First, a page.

Jennifer Agee: Mm-hmm. You and I, um, so for the listeners out here, Emily and I know each other in real life. Um, we, we're from the same town. We were a part of, you know, a book club that was mostly just having a cocktail on a Friday, but any, anyway, I digress. So, we were talking one time about how to bring our community more together and, um, really talking about does the therapy community in our area actually like each other? Number one. Because it's a, a very mixed, uh, bag that you get around here. But, uh, one of the things you said really stuck with me, which was, so if we have this, and let's say we choose a nonprofit we're going to support, you know, based on what most of us would agree would be a shared core value of something, um, what if the entrance was one hourly session rate? Whatever you charge, you pay that. And if you feel uncomfortable with that, that is something that you need to check in with yourself about. 

Emily Sterk: Mm-hmm. 

Jennifer Agee: And I thought that was a very good point 'cause I did think about it 'cause I do have a higher rate, and I'm at peace with it, but I would pay it. Like, it would be fine. I'd pay it and, you know, get on with it. No problem. But I, I definitely know some people I've had conversations with behind closed doors that would probably not pay that one-hour fee. And so then that goes into that internal checking of, am I being congruent with my whole self?

Emily Sterk: Mm-hmm. Yeah. I, I fully believe in that method of just kind of checking yourself, because for me, I know I can't afford 150, $200 a session, and I'm in the field. And so, I'm kind of a big believer, um, of if I'm not willing to do it, I'm not gonna expect other people to do it. That's just kind of where I land. And yeah, I know that there are people that, again, we say charge your worth, value. Like, money equals value, all of those things. But if you are not willing to do it yourself, why are we expecting our clients to do it who are in a much more vulnerable space? Again, I think that's a very, very real, I don't know, reality check, I guess, um, that I think people would be really uncomfortable or it would create a fight within their partnerships or whatever. I don't know. But again, I think that is something everyone needs to think about, especially graduates when they come to their pay scale of being like, would I be willing to do this? Would I be able to afford this? Would I expect a friend of mine who I'm saying, "hey, go seek therapy," to expect them to go make that charge. I, I saw, um, someone's, kind of, pay scale the other day, and my jaw dropped to the floor. I, it reminded me of a lawyer's fee. Like lawyer’s fee. Yeah. I was like, I cannot — again, I don't want to dismiss their value, what they believe is right for them; if they're at peace, that is fantastic — but I'm over here like, okay, that was just insane. I just, I couldn't believe it. Like the numbers were so high. So, um, for even like a 15-minute phone call, the number was incredibly high. So, anyway, I could talk about that forever. So...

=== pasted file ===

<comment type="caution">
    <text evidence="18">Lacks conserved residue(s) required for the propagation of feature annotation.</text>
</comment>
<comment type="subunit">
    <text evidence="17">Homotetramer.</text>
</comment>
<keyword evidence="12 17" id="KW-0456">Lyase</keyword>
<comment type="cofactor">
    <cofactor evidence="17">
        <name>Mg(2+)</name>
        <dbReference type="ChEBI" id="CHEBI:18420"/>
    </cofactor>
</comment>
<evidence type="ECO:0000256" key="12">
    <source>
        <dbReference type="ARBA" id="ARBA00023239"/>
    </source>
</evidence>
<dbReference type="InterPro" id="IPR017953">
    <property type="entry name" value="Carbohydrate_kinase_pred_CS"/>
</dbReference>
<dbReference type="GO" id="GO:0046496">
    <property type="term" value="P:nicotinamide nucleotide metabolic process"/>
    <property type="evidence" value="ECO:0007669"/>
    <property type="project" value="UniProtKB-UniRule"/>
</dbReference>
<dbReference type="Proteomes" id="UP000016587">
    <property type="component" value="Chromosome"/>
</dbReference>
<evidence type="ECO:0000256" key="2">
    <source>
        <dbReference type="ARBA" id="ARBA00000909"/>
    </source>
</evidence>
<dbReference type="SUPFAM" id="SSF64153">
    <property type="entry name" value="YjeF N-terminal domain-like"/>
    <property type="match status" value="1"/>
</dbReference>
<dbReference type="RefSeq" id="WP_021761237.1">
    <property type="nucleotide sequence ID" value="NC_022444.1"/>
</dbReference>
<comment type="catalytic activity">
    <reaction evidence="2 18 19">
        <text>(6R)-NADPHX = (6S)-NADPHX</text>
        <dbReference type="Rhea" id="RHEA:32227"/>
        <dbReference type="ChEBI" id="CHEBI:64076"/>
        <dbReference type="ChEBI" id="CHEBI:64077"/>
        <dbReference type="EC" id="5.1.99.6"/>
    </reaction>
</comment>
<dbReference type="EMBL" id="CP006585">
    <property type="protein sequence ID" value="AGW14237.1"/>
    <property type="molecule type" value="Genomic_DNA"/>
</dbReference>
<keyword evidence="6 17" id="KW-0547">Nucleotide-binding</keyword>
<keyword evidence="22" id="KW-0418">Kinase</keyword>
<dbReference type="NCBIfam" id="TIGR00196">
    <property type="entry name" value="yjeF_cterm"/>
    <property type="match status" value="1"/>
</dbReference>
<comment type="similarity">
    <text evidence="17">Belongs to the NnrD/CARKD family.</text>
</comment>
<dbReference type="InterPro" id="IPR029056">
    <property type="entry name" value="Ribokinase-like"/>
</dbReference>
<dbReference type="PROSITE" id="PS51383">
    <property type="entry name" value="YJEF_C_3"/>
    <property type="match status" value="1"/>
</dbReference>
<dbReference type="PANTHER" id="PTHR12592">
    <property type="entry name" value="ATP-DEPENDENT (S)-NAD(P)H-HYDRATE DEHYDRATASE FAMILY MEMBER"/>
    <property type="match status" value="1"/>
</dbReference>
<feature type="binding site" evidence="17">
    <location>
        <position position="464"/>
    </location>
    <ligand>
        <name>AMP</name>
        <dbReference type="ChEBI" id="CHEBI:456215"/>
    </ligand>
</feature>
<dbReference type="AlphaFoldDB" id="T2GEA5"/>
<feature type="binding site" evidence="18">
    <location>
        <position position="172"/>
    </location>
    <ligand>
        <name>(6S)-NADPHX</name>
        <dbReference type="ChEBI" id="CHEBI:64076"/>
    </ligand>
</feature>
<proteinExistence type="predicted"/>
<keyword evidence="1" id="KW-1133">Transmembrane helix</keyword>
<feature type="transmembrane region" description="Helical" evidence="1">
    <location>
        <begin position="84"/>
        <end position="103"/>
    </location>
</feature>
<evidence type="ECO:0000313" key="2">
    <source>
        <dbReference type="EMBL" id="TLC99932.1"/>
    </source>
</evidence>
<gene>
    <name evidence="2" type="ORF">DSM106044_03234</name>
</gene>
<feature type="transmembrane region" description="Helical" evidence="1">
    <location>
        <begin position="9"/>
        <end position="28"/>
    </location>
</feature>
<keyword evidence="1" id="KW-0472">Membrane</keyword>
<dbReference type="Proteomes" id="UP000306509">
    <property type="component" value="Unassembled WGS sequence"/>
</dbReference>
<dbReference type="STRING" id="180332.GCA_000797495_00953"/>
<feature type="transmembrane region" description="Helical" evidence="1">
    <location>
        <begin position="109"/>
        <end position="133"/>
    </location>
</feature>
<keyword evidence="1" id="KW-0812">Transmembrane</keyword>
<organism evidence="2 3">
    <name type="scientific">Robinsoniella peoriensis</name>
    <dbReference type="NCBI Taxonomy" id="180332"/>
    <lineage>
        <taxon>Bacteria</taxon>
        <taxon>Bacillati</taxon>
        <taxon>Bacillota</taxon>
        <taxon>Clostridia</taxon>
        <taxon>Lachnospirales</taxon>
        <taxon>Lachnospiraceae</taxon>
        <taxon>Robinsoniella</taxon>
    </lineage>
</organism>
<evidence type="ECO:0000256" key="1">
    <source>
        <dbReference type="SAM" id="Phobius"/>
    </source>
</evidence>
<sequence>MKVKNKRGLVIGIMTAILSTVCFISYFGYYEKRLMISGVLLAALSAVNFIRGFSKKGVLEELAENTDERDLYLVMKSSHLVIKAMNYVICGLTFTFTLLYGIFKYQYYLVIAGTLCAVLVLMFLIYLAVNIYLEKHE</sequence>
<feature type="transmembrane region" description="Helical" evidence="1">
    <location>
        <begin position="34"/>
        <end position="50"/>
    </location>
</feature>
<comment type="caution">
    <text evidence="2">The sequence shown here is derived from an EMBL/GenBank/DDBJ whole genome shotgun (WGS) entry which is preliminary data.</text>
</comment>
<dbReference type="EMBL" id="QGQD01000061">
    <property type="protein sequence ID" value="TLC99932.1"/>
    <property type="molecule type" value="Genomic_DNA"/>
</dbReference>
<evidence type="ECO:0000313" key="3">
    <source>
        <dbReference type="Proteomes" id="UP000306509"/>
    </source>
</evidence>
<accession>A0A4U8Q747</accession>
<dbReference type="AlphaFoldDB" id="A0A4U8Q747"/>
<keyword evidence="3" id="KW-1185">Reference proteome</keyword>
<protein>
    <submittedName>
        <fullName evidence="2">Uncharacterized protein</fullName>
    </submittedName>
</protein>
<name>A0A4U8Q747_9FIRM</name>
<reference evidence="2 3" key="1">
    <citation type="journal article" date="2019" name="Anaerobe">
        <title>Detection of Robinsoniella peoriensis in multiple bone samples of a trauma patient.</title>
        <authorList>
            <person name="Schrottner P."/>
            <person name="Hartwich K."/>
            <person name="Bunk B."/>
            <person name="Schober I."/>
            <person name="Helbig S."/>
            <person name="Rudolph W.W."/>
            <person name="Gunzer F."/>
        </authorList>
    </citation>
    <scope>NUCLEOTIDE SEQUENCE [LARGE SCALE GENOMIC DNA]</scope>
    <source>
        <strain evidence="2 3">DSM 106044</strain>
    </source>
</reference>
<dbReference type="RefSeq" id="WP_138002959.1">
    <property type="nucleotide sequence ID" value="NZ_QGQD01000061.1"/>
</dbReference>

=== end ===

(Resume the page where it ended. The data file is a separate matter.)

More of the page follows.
Jennifer Agee: Yeah, it's– I, I think it's very interesting, which is why I do not use the language of charging what you're worth. I talk about what is that hour of time need to be valued at in order for you to meet your personal financial goals, your, you know, all of those things. So, taking the emotional side outta it, if I look at the business side, which is more of the side that I usually look at, um, is I look at it in that, that equation, and that to me makes a lot more sense. I see this show up a lot with people charging the no-show rate. I think that's where your secret truth comes out. Whereas if you find that you're really hesitating and charging these no-show rates, is it that I am charging an hourly rate that's high enough that I don't actually feel comfortable charging it if I haven't provided service for that hour? Like, so do we need to reassess some of those things. And I could go on and on about that, but, um, I think the no-show rate is one of those places that, um, we have to check ourselves as well.